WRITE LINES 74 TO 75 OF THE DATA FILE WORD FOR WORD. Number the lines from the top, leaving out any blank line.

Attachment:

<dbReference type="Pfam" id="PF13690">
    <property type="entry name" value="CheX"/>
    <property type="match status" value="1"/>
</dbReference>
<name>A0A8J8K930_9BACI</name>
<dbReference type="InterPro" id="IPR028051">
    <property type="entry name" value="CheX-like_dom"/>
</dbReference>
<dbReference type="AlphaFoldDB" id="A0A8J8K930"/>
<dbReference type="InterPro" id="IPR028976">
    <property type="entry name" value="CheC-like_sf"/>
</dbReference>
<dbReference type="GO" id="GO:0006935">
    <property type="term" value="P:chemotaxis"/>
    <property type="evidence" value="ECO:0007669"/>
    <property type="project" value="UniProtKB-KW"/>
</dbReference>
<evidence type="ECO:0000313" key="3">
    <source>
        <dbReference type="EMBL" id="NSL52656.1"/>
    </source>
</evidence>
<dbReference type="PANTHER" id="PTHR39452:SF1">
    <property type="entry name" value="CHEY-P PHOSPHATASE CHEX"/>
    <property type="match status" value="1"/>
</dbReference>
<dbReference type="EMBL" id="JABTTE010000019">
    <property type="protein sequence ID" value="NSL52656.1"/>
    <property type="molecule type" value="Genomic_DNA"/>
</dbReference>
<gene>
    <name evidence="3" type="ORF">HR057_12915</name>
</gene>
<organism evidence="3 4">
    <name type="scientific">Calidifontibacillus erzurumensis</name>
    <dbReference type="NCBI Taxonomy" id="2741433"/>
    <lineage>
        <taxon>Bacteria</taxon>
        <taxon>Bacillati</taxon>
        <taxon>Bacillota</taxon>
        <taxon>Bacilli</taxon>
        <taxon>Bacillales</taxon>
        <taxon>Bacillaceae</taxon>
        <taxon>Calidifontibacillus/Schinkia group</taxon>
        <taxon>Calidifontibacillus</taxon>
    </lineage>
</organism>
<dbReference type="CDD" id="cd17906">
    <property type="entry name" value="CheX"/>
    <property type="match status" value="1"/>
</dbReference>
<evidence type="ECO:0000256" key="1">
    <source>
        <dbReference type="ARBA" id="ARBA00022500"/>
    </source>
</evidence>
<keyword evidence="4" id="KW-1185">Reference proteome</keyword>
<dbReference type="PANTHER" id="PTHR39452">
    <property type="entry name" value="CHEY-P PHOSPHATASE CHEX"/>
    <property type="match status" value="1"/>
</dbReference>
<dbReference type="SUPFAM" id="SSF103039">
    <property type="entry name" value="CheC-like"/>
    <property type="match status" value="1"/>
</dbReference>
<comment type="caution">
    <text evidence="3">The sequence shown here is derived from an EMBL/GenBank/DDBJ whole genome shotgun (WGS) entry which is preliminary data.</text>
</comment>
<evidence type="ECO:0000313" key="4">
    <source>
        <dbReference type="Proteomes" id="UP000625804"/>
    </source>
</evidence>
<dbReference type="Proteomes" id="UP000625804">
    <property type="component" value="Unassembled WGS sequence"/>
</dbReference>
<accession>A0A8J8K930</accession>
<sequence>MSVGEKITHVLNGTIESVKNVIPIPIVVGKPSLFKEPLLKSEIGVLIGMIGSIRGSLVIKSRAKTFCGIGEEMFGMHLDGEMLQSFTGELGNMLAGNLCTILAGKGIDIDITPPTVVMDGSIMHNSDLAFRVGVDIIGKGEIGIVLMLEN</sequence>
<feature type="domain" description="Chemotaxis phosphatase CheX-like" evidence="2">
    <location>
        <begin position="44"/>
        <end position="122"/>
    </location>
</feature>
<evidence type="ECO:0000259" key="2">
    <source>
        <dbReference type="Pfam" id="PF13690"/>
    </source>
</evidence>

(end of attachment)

<dbReference type="Proteomes" id="UP000625804">
    <property type="component" value="Unassembled WGS sequence"/>